Marketing isn’t a process so don’t treat it as one, marketing is human science, it’s an opportunity to help people make decisions in their lives that involve your brand. Get proactive, be more flexible, embrace and leverage change.
Consumers have changed the universe, embracing the convenience and immediacy of technology, so now we have to market in a digital world. The pace of change experienced, and the consequential innovation and disruption, is only going to escalate so you need to be thinking differently. Marketing is becoming something that is an invitation from the consumer to the brand.
Do you have a vision for this year and the following five? Execute your detailed plan with measured steps and remain focused for the long term but remain agile. Push yourself, develop yourself and back yourself. Inspiration comes from observing customers, so you need to be close to them but remember, customers don’t always know what they want, so test novel ideas.
Consumers connect more deeply with organisations via digital channels, but it’s not all about digital, people are always going to want to touch, hold, feel and share in the revolutionised digital world, so use the digital to connect to the tangible, physical needs of people. If you can connect the two and interplay marketing campaigns across physical and digital, customers will share their physical experience, they will do it on the social digital platform that you have enabled; ensuring word of mouth is amplified.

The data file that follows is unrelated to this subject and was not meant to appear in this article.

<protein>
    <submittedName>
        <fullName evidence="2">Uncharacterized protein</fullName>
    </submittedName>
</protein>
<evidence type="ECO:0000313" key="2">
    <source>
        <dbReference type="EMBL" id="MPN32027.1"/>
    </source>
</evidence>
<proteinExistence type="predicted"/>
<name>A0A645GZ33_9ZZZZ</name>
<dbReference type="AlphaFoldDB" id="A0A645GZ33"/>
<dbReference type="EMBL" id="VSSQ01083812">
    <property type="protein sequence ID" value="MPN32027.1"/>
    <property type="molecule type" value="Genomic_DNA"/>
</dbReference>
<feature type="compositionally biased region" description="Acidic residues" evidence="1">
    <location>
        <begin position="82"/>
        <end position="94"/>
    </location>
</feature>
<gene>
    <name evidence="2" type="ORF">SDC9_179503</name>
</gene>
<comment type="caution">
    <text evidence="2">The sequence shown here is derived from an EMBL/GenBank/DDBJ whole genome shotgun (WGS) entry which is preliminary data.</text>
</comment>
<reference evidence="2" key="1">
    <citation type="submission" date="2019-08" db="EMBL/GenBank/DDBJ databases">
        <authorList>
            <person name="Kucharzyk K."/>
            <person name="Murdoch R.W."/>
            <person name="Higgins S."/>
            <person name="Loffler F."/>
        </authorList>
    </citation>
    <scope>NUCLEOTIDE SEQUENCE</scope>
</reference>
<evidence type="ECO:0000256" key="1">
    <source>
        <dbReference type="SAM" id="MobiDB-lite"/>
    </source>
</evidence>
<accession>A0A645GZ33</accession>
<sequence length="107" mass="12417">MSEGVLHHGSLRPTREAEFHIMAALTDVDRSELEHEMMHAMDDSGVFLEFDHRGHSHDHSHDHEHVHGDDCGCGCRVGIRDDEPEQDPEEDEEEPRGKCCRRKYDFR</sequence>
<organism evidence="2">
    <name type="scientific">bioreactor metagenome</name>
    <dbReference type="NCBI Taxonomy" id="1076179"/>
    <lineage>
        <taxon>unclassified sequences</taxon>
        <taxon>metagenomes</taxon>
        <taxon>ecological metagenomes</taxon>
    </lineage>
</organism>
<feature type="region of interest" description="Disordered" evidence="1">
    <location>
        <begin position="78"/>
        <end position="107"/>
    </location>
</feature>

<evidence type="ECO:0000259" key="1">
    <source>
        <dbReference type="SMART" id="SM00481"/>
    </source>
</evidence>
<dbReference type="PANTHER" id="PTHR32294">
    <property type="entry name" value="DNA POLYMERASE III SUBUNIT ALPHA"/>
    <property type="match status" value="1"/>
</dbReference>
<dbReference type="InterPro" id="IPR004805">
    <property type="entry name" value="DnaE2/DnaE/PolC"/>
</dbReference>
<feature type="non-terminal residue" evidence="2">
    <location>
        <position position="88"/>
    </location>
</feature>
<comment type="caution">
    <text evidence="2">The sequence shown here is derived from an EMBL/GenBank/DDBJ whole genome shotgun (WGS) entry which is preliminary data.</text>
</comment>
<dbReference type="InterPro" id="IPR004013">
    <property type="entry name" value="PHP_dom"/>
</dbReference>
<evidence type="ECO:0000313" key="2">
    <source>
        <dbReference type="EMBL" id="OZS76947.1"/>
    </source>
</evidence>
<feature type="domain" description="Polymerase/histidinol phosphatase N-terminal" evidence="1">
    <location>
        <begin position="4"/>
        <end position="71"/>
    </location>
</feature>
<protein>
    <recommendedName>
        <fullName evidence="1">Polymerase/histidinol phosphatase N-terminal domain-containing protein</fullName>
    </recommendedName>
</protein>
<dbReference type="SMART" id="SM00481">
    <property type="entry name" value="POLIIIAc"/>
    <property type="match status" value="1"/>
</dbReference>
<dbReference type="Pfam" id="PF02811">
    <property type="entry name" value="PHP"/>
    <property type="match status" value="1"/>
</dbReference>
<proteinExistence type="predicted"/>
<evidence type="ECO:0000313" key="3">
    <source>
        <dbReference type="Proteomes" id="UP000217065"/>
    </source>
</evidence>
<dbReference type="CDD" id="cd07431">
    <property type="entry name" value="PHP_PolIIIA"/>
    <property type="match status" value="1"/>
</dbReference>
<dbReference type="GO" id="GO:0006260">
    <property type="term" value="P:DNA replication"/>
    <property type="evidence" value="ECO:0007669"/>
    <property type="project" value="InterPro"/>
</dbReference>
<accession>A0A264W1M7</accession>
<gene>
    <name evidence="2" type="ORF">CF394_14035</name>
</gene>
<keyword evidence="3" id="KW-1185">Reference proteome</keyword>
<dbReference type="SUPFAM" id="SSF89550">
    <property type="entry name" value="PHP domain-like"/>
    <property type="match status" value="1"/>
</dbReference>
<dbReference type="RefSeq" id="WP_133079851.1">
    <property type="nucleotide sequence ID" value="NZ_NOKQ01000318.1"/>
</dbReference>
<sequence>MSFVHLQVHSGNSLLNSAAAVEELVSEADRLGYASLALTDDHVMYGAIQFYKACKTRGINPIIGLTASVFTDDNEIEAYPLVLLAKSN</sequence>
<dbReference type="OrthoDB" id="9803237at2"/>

Jeff Clementz, Vice president of Paypal Australia, said: “The ritual of visiting shops, trying on clothes, and interacting with salespeople is not dying, but how people get to your shop and what represents value and convenience – this is changing and technology is enabling it. Australians are increasingly starting their shopping journey online and then buying offline so it’s imperative for retailers to have a presence at every stage of the path to purchase. We believe that retailers that understand their customers’ behaviours will enjoy the benefits.”